1
Homework 1
1.
In a process known as beta decay, a neutron (charge 0) in an unstable atomic nucleus becomes a proton (charge +e), ejecting an
electron (charge –e) and an antineutrino. (a) Use conservation of charge to determine the charge of an antineutrino. (b) Sixty
billion neutrinos (mostly from the Sun) pass through every square centimeter on Earth every second. They are hardly noticeable
due to their negligible mass and weak interaction with matter. When a neutrino and an antineutrino collide, however, they
annihilate each other and produce two (electrically neutral) gamma rays (charge 0) traveling in opposite directions. What is the
charge of a neutrino?
Step 1, formulas or related concepts.
Charge conservation.
Step 2, known quantities.
Charges of n (neutron) is 0, p (proton) +
e
, e (electron) –
e
, gamma 0.
Step 3, direct application of the formulas/concept or the condition to form an equation.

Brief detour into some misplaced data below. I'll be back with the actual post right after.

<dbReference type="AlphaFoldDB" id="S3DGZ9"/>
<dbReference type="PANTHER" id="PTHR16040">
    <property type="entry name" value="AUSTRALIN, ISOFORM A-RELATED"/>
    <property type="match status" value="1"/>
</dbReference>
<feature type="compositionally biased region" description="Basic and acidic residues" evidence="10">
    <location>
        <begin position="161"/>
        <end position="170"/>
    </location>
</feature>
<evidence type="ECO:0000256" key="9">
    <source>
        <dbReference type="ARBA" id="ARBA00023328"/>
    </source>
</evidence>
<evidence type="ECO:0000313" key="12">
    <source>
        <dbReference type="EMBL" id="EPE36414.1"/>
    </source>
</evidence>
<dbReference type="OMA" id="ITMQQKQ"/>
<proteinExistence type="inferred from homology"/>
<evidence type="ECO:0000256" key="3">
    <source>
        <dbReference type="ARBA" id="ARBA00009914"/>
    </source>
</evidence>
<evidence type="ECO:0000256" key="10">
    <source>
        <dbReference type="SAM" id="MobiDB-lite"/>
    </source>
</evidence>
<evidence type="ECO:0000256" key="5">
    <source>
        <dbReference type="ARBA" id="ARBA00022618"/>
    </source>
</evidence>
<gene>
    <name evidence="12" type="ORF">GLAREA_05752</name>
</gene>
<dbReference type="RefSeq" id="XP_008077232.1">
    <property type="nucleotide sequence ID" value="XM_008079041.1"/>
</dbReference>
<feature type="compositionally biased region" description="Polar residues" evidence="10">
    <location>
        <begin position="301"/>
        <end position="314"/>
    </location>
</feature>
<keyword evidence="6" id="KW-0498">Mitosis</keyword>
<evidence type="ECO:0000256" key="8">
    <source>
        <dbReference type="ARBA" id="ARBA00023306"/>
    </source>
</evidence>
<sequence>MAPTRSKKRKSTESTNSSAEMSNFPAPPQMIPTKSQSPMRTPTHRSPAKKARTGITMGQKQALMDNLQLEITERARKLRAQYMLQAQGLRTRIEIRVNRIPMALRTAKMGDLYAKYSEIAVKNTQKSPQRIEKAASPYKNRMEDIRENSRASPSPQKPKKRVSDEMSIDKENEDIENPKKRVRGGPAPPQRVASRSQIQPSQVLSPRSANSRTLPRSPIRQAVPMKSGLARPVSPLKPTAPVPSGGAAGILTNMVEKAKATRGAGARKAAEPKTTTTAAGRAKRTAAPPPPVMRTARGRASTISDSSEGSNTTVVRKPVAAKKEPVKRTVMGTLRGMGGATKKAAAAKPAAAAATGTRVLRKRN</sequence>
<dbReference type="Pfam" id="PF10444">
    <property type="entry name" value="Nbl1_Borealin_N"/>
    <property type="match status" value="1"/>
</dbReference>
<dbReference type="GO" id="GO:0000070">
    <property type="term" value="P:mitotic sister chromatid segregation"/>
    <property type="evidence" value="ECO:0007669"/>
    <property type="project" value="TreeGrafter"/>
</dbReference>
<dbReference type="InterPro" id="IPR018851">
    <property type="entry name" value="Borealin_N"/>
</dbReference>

Based on charge conservation, and the reactions described, we have the following equations:
(a) n
p + e + antineutrino
(b) neutrino + antineutrino
gamma + gamma
Charge (in unit of
e
)
0 = +1
1
?
?
0
=
0
0
From equation (a), the charge of antineutrino is 0. Apply this result to equation (b), the charge of neutrino has to be 0 as well.
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 Spring '08
 Ye
 Electron, Charge, Magnetism, Work, Neutron, Electric charge

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